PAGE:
William Wallace CampbellClick to Enlarge Image

Part three covers the years between 1920 and 1925, as researchers at Mount Wilson took up the redshift problem in earnest and Lick observers continued their work on the gravitational bending of light. In 1922 the Lick would confirm the results of Eddington's expedition with data deemed so solid that the Lick's director, William Wallace Campbell, informed Frank Dyson, Britain's Astronomer Royal, that the observatory would not bother with further testing of the problem at the next eclipse in September 1923. On the basis of redshift data collected during that eclipse, even the formerly reticent astronomer Charles E. St. John of Mount Wilson stepped forward in support of the theory.

For more cautious and critical researchers, however, the 1923 results were no more decisive than those of 1919. The director of the Allegheny Observatory in Pittsburgh, Heber Doust Curtis, for example, was forced to concede the existence of a deflection larger than that predicted by Newtonian theory, but he still balked at accepting Einstein's theory. He held out hope that Newtonian mechanics would eventually explain both evidence from the Lick and the perihelion of Mercury. (The perihelion of a planet's orbit—that is, the point at which the planet passes closest to the Sun—shifts slowly over time. It had earlier been shown that Newtonian mechanics alone could not easily explain the movement of the perihelion of Mercury. Einstein's theory, however, could account for it.)

Curtis was not alone in his opposition. Crelinsten delineates the ways in which postwar, anti-European sentiment played into the debate, as some scientists were critical of Einstein personally, as well as his theory. T. J. J. See, astronomer at the Mare Island Navy Yard, would make use of the vicious propaganda promoted in Germany by a group of anti-Semitic scientists who accused Einstein of plagiarism. Charles Lane Poor, professor of celestial mechanics at Columbia University, referred to Einstein as "the bolshevist of science" and called his theory "the most dangerous doctrine of modern times." Curtis remained strongly anti-German and complained to Campbell at one point that "the personnel list of Lick and Mount Wilson are getting to read too much like a page of a Swedish directory."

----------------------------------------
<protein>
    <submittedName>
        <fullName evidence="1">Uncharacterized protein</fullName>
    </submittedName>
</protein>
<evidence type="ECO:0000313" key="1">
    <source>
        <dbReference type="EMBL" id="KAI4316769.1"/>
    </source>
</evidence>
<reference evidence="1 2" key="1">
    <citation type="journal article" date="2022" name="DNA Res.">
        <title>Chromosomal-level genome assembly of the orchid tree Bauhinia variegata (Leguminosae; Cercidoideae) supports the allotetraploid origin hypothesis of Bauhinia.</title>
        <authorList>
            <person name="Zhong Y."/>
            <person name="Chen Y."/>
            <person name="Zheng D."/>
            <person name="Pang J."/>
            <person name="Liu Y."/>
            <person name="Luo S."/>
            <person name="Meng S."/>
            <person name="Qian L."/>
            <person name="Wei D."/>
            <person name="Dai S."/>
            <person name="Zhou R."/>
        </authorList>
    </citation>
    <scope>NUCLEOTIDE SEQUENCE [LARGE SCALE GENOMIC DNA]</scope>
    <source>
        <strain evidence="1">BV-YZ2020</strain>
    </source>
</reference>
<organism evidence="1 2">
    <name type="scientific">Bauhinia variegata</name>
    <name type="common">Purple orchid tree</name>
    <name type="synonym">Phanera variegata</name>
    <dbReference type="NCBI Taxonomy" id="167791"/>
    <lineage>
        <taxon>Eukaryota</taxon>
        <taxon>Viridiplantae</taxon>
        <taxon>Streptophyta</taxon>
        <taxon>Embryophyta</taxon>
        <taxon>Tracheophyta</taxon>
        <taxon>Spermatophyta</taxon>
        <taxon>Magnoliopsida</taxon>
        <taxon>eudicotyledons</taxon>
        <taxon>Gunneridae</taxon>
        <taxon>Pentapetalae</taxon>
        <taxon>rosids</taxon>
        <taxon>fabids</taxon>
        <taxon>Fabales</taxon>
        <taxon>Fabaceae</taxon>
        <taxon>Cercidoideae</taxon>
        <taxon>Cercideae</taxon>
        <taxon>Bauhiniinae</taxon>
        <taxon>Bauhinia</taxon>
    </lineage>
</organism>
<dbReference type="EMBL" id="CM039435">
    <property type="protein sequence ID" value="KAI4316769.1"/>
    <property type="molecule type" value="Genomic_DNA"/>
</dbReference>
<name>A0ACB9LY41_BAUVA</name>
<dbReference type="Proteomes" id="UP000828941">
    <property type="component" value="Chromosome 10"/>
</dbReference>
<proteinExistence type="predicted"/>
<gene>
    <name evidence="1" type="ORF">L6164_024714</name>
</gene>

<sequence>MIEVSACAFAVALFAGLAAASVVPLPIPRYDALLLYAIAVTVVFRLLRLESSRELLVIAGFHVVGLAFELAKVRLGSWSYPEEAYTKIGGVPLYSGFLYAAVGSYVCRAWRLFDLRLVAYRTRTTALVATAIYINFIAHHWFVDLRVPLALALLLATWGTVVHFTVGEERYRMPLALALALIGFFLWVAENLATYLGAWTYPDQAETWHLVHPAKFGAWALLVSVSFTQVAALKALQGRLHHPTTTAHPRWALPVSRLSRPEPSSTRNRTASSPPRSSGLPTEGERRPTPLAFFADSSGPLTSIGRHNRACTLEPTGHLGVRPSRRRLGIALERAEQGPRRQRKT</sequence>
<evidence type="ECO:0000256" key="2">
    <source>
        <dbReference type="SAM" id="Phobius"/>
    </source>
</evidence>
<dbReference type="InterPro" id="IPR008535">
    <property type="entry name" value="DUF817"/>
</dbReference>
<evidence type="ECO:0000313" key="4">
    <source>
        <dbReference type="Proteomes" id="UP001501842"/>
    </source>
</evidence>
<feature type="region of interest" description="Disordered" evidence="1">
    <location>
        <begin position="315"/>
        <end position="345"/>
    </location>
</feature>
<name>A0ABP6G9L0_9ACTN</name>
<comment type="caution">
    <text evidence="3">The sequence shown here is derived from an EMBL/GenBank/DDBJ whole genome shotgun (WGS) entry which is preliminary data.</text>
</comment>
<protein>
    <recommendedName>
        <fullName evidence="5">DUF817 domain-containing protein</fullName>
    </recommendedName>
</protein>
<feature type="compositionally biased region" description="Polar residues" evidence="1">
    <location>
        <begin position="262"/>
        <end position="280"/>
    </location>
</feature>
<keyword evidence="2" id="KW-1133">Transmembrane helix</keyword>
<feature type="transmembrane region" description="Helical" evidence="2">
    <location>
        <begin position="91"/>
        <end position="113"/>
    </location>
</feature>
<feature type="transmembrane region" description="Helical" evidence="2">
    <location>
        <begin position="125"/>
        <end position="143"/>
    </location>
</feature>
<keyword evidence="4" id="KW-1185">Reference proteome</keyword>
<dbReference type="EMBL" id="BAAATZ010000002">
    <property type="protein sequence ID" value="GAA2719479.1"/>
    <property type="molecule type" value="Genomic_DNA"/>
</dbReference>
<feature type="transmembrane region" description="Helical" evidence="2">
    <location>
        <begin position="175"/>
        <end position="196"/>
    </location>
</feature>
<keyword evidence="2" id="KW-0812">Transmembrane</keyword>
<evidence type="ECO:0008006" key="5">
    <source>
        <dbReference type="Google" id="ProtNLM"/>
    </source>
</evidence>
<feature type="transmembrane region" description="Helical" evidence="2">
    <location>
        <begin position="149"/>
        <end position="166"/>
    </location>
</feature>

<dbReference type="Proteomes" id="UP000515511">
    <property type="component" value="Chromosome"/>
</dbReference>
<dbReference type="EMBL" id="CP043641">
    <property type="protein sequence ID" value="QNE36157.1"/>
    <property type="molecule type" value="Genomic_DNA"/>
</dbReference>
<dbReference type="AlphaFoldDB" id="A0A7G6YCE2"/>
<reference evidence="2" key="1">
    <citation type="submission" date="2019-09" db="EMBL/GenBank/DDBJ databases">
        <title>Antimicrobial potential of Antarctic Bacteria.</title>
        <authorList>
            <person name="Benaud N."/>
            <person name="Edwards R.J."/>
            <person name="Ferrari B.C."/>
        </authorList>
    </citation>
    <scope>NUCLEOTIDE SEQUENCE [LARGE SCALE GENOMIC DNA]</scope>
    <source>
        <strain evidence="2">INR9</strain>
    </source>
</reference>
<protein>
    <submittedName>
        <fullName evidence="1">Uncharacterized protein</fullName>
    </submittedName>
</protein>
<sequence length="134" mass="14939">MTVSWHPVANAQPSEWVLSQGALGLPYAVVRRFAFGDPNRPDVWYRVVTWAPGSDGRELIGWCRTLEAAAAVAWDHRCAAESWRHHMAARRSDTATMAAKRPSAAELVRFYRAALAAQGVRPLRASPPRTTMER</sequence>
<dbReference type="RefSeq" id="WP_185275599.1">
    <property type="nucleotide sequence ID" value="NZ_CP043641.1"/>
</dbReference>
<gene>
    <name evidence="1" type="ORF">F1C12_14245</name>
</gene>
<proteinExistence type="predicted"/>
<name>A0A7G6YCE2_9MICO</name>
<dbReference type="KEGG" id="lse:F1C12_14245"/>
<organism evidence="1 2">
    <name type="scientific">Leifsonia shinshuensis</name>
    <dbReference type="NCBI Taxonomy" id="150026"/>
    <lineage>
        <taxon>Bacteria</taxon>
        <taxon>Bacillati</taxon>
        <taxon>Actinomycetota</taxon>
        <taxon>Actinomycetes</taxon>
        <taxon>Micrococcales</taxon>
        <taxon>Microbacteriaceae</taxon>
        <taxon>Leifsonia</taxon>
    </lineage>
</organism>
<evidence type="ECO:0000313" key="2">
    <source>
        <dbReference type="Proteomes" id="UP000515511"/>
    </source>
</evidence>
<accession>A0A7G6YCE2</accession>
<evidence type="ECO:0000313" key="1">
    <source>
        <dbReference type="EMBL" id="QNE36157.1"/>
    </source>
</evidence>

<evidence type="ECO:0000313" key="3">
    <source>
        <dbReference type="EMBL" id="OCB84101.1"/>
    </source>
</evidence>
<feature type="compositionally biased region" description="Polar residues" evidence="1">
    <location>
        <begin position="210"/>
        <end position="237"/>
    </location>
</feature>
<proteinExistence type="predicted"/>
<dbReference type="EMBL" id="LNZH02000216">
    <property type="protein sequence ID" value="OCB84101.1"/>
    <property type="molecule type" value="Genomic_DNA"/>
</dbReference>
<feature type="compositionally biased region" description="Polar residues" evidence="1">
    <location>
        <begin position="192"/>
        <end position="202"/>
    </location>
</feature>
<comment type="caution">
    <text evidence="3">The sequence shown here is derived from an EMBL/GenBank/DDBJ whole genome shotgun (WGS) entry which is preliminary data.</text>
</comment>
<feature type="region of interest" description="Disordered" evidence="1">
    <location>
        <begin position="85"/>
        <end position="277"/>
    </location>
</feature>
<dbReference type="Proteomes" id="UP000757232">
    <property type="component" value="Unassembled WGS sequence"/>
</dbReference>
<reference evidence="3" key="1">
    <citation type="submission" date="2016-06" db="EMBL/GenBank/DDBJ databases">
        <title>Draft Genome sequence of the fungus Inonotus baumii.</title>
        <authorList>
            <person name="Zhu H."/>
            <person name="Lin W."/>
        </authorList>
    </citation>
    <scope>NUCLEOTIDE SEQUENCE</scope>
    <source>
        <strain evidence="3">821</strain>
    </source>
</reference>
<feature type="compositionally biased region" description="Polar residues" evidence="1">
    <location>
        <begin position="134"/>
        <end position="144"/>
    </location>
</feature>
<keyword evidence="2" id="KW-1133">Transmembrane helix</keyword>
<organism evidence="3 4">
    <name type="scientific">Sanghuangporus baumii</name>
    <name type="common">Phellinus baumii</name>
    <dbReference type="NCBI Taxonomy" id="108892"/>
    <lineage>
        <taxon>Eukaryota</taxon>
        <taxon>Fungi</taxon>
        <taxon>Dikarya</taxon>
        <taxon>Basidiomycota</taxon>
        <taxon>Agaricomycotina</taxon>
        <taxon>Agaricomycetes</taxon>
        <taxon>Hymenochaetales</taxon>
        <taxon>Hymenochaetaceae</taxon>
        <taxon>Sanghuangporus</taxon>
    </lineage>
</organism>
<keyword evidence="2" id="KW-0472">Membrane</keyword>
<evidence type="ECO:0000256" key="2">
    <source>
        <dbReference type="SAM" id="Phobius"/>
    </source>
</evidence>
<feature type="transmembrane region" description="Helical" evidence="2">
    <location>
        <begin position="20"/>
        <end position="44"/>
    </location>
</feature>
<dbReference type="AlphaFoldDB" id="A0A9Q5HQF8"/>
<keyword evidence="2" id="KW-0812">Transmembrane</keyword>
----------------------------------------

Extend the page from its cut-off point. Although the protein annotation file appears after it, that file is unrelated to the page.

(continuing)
Crelinsten's story shifts in the fourth section, which deals with the "final acceptance" of Einstein's theory in the second half of the 1920s. He notes that one of the effects of strident antirelativist attacks was to shift the positions of the directors of the leading observatories in the western U.S. from their studied neutrality to an open advocacy. "The nature of the ensuing debates," he writes, "forced Lick and Mount Wilson astronomers to go beyond defending their observations. They ended up supporting the theory."

The book's symmetry of description—strong when discussing Old and New World astronomers—wavers somewhat in this section. No similar equality functions between leading U.S. institutions and the individuals who would remain opposed to relativity. Campbell's actions, for example, are depicted as "natural" and "appropriate" while the motives of See, Poor and Curtis are both personal and "suspect." This treatment seems inadequate for Curtis, in particular, who is portrayed earlier in the book as far too rich and multifaceted a character to be explained so simply.

In spite of this shortcoming, the book remains an impressive one throughout. It belongs to that rare breed of works that will be of genuine interest and enjoyment to the casual reader while at the same time being required reading for the specialist.